Wat Khok Kraphrao, or the Monastery of the Basil Mound, was situated in the eastern part of Ayutthaya’s city island in the Pratu Chai Sub-district. The temple stood on the south side of Pa Than Road, today Naresuan Road (2nd Avenue) and in between Khlong Pratu Khao Pluak (1) and Khlong Makham Riang (2).

Wat Khok Kraphao stood in line with Wat Saphan Than, Wat Salak, Wat Langka and Wat Jan along Pa Than Road.

Historical data about Wat Khok Kraphrao and its construction are not known.

Wat Khok Kraphrao must have been approximately situated in geographical coordinates: 14° 21' 29.12" N, 100° 34' 22.70" E.

Wat Khok Kraphrao on the maps:

The monastery features on a 19th-century map of an unknown surveyor at the north side of the road leading from the Pa Than Bridge towards Pratu Jao Jin at the Front City Canal (3). Wat Khok Kraphrao was located east of Wat Pa Than, south of Wat Klong and west of Wat Sa.

Phraya Boran Rachathanin (PBR) indicated this temple on his 1926 CE map but didn't mention its name. At par with Wat Saphan Than, PBR positioned this monastery south of Pa Than road, present Naresuan Rd. Phraya Boran (1871-1936 CE) was the Superintendent Commissioner of Monthon Ayutthaya from 1925 till 1929 CE but occupied important functions since 1896 CE in Monthon Ayutthaya.

We find the same location of Wat Khok Kraphrao also on a Fine Arts Department map drafted in 1974 CE.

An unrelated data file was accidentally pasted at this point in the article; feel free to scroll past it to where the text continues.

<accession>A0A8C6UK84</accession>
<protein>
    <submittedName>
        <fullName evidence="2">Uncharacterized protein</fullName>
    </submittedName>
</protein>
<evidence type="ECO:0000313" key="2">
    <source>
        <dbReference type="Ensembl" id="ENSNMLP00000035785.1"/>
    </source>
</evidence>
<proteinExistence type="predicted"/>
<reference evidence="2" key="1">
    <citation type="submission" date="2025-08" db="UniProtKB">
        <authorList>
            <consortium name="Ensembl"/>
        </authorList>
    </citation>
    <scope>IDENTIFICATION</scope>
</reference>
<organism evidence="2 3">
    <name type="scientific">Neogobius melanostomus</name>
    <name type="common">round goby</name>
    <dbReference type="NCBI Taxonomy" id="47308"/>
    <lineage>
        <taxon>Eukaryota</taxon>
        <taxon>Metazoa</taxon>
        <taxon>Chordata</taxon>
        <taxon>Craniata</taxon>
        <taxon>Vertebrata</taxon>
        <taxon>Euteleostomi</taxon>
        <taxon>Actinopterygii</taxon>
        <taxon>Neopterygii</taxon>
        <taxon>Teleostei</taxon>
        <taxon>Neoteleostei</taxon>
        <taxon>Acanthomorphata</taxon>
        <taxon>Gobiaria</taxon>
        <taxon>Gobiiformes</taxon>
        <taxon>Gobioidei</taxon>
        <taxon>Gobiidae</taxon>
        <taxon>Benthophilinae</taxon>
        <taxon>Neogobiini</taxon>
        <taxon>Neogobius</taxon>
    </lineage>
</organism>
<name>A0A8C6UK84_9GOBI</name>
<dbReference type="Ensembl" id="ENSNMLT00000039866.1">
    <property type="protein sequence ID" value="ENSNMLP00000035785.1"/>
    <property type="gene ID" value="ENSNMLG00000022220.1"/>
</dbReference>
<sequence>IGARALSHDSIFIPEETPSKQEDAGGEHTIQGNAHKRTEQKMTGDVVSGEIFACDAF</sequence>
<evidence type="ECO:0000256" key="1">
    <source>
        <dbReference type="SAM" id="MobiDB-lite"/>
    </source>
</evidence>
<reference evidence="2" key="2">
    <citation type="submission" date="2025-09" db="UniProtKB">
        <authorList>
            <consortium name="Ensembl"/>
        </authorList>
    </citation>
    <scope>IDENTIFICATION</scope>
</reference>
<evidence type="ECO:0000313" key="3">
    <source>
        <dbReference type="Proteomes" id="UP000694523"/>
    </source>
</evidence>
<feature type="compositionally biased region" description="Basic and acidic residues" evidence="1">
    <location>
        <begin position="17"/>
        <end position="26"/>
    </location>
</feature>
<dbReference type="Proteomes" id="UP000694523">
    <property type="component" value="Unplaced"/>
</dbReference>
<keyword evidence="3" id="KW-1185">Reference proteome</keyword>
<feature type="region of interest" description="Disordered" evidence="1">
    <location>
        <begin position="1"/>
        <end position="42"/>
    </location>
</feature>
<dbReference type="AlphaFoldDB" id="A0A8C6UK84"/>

(1) Khlong Pratu Khao Pluak, or the ‘Canal of the Gate of Unmilled Rice’, was part of a waterway running through the middle of Ayutthaya from north to south. The canal, a shortcut in the oxbow of the Lopburi River, ran until the Chikun Bridge and continued to the Chinese water gate (Pratu Jin). It was filled up somewhere in the early 20th century.

(2) Khlong Makham Riang, or the Canal of the aligned Tamarind Trees, was before called Khlong Nai Kai. It is a still existent canal situated east on Ayutthaya's city island. The canal was a shortcut in the oxbow of the old Lopburi River. It has today its origin at Khlong Ho Ratana Chai below Wat Senasanaram and the Front Palace, and its mouth at the present Chao Phraya River, west of Phet Fortress.

(3) Khlong Na Mueang (Front City Canal) or Khu Khue Na (Front Moat) ran east of the city of Ayutthaya. The former moat is said to have been dug in the reign of King Ramathibodhi I, also called King U-Thong. It was initially a defensive moat or could have been a separation ditch (borderline) between the ancient city of Ayodhya situated in the oxbow of the Pa Sak River and the new established city of Ayutthaya in the oxbow of the Lopburi River.